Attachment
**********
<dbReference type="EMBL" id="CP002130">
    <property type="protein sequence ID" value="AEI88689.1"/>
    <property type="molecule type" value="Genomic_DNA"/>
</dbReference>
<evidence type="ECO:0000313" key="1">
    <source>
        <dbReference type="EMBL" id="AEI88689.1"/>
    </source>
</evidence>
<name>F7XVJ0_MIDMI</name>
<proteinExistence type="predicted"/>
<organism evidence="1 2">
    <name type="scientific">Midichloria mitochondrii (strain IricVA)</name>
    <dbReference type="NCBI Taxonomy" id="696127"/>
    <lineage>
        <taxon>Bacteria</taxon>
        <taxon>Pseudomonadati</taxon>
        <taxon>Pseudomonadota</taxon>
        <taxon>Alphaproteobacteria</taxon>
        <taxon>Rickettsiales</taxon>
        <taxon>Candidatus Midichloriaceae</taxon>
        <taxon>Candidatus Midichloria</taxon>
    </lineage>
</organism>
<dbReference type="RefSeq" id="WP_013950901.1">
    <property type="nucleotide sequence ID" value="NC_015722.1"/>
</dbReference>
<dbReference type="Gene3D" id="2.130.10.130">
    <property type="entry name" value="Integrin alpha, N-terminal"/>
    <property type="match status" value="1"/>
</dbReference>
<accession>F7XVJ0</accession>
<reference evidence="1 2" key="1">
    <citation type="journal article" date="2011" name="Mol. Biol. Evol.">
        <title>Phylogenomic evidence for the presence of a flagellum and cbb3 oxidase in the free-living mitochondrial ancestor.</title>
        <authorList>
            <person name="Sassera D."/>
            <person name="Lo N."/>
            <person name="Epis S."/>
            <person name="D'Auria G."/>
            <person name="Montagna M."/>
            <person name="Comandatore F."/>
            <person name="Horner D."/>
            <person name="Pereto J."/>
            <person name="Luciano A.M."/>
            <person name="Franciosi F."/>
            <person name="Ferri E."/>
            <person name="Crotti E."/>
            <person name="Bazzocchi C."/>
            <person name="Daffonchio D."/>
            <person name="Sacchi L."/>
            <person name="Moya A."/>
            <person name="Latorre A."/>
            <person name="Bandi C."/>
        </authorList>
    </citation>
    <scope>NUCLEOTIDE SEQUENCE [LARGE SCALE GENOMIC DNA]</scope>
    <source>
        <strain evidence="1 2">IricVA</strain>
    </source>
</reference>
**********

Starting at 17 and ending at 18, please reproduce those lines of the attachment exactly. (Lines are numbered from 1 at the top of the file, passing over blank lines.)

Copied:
        <taxon>Pseudomonadati</taxon>
        <taxon>Pseudomonadota</taxon>